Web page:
Mass demonstrations are expected across the kingdom, ruled by King Mswati III, sub-Saharan Africa’s last absolute monarch.
But yesterday a court in Swaziland ruled protests by public service unions were illegal, which met with defiant words from workers’ leaders that the marches would go ahead.
Percy Simelane, spokesperson for the Swazi Government, said, ‘We shall deal with all those who will want to defy the law. The Industrial Court stopped any form of protests and we therefore do not expect any protest.’
He told journalists, ‘We can promise them now that those who will attempt to defy the ruling will be dealt with harshly.’
People will not be allowed to walk in groups of three or more, he said.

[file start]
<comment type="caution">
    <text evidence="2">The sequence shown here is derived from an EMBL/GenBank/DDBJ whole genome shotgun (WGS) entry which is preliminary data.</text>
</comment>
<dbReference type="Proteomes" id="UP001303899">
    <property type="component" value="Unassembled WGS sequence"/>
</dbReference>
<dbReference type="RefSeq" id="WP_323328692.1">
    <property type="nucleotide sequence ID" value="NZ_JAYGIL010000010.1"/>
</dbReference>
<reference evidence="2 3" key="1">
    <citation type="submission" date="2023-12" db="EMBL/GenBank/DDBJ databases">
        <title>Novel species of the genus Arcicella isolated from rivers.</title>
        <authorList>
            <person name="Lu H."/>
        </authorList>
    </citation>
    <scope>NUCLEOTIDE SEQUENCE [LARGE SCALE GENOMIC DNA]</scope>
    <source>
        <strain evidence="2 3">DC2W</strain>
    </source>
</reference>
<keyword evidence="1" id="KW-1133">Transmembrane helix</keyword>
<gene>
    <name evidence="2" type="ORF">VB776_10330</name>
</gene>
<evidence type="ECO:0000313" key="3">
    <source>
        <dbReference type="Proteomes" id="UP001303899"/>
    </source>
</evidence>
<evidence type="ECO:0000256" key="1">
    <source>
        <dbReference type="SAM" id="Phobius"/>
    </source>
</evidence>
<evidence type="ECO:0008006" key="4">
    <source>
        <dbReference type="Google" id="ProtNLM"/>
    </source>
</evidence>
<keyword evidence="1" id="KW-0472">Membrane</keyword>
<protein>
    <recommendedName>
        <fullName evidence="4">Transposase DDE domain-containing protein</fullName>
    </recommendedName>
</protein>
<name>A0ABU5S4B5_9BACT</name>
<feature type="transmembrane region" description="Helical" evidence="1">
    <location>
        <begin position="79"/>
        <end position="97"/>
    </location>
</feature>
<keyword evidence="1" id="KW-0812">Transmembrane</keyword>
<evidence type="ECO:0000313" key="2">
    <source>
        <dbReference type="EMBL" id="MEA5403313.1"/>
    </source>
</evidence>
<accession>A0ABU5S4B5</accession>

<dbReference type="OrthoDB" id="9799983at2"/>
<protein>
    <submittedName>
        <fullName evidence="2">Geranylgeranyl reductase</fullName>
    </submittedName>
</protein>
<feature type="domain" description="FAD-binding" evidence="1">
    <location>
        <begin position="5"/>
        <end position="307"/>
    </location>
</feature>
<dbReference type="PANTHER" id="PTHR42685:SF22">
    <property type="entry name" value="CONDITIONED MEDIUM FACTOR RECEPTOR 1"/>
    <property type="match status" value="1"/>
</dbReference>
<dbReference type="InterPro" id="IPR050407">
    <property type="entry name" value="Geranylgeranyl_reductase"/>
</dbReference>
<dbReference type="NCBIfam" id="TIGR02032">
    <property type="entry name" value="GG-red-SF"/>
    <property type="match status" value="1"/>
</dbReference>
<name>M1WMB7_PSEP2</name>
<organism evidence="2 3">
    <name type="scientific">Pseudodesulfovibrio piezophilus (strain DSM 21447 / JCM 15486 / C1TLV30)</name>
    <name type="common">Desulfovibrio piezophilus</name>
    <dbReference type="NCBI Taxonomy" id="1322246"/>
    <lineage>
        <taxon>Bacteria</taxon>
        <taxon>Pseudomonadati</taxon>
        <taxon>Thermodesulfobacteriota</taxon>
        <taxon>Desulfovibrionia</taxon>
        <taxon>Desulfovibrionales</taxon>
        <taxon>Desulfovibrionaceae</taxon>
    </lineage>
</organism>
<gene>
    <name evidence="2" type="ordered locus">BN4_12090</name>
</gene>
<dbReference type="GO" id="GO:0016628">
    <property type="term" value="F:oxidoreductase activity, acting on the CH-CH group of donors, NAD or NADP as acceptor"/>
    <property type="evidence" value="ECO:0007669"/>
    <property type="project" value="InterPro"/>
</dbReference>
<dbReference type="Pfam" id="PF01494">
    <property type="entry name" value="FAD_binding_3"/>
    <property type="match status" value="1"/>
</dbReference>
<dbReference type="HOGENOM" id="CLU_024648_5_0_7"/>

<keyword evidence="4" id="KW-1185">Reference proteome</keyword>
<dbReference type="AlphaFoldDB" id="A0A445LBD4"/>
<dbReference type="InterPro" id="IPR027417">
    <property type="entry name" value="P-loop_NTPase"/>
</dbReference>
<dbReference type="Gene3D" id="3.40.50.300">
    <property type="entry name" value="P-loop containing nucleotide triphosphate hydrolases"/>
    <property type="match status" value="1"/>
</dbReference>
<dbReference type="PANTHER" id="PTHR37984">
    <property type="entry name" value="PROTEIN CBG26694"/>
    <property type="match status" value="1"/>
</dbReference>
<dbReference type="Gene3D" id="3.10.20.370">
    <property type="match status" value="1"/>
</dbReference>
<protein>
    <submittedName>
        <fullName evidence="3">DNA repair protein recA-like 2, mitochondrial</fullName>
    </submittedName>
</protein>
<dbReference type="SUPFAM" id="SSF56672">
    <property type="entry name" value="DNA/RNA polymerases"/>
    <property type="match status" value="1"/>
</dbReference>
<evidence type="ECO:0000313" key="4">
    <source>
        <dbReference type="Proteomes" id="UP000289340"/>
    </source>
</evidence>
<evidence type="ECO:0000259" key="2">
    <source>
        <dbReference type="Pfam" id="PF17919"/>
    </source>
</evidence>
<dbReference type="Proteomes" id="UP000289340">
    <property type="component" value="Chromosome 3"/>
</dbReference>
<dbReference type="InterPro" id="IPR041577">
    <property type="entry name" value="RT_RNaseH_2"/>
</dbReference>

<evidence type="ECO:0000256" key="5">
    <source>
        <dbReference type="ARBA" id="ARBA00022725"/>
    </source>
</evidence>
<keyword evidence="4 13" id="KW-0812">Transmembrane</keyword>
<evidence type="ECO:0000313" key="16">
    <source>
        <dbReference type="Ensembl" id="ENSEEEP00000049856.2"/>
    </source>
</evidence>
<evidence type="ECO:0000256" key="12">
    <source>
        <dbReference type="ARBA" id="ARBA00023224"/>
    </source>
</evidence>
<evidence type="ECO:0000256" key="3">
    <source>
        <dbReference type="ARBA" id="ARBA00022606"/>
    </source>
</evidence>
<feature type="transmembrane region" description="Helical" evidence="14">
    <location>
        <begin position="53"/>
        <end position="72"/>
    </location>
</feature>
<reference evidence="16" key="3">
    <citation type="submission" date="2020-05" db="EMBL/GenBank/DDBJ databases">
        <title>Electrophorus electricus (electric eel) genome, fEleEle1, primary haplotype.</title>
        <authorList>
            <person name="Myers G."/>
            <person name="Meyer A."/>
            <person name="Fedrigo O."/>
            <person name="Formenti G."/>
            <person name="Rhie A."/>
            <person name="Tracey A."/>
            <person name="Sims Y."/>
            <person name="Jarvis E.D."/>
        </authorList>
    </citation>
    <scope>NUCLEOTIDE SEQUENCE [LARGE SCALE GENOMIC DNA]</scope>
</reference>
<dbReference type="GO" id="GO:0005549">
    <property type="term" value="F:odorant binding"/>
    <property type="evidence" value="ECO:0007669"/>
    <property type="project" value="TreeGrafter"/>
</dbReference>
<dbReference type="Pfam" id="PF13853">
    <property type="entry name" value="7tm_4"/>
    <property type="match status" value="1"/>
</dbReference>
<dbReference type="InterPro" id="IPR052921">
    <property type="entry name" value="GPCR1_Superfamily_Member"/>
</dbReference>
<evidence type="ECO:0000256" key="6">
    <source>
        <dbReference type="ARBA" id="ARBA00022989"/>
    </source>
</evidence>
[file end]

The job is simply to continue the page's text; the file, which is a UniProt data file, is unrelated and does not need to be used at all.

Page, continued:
The Swazi Government has state police and troops at its disposal and will not hesitate to use them. Last year during similar protests teargas and rubber bullets were used against demonstrators.
Security forces also picked up anyone they decided were trouble makers – including innocent bystanders – and drove them into the middle of the bush, kilometres from anywhere, and left them there to find their own way home. They also raided the homes of protest leaders and arrested them.
Troops and police were seen on the streets of Mbabane, the Swazi capital, today and road blocks were set up across the kingdom. Two South African television journalists were detained by police and later released for attempting to cover the protests without the permission of the government.
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